Getting in shape is challenging enough (in a good way), there’s no reason to complicate it even more with misinformation. And, unfortunately, in the health and fitness realm, half-truths run rampant. Let’s dispel several of the most common myths about taking control of your well-being.
1. Weight Training Makes You Bulky
We’ve all heard this one before, maybe some of us have even said it. The good news — or bad news, depending on your goals — is that nobody ever turned into the Incredible Hulk overnight. Building up your muscles like athletes or body builders requires a training-oriented lifestyle on a whole other level. The rest of us are far more likely to feel and look a bit sleeker.
2. You Need a Crash Diet
Sometimes the desire to get in shape is paired with new and drastic changes in eating habits. While it might be a good idea to clean up your diet and reduce processed food, refined sugar, and other stuff that’s not good for you, studies show that crash diets don’t work, and they don’t stick. The better choice is to simply eat a balanced, whole-food diet with appropriate serving sizes.
3. You Can Eat Whatever You Want
The opposite of the crash diet approach is the misconception that exercising means you can eat whatever you want without consequence. The fact is that it’s nearly impossible to exercise your way out of a bad diet. Just look at the math. A fast-food meal can easily add up to 1,000 calories, but swimming vigorously for an hour will only burn about 900.
4. Sit-ups = Six Pack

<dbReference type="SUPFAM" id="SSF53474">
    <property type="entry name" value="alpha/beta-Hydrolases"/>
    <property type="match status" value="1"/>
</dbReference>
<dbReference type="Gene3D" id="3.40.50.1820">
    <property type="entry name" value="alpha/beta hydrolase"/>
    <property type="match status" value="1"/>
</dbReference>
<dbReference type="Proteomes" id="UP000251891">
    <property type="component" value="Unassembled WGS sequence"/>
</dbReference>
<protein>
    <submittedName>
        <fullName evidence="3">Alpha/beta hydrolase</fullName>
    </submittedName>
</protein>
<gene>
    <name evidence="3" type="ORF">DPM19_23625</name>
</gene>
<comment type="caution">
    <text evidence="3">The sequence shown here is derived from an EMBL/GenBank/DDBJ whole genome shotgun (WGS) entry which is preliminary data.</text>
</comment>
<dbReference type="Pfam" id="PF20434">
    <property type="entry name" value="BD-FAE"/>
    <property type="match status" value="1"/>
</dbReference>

There is an entire as-seen-on-TV industry of fitness products built on the false premise that you can “spot train” certain areas of your body to burn fat specifically in those areas so that muscles appear more defined. But it doesn’t work that. Yes, you can target certain muscles, but body fat is what determines how visible muscles are and that rises and falls as a whole.
5. Overtraining Is a Good Idea
A frustration about getting in shape is that the results aren’t immediate. Yes, the endorphin release feels good but losing 20lbs doesn’t happen overnight. That can lead people to push themselves too hard. While ambition is admirable, slow and steady wins the race. You’ll progress more with five moderate workouts per week rather than two heavy sessions that leave you too sore to do more.
6. I’m Too Old
Don’t ever tell yourself this and don’t listen to anyone who says it. You’re never too old to be active and enjoy the many benefits that it offers. There are activities that are appropriate for people of nearly any age and ability level. The trick is to find something that you enjoy doing, that makes staying committed much easier.
Get In Shape With Us At the YMCA
The YMCA of Greater Whittier is committed to providing a fun, safe, and productive environment where people can be physically active to promote their health and wellness. We have a ton of activities to choose from and we have a team of awesome staff and trainers who would love to help you get on track to achieving your fitness goals. Learn how you can join.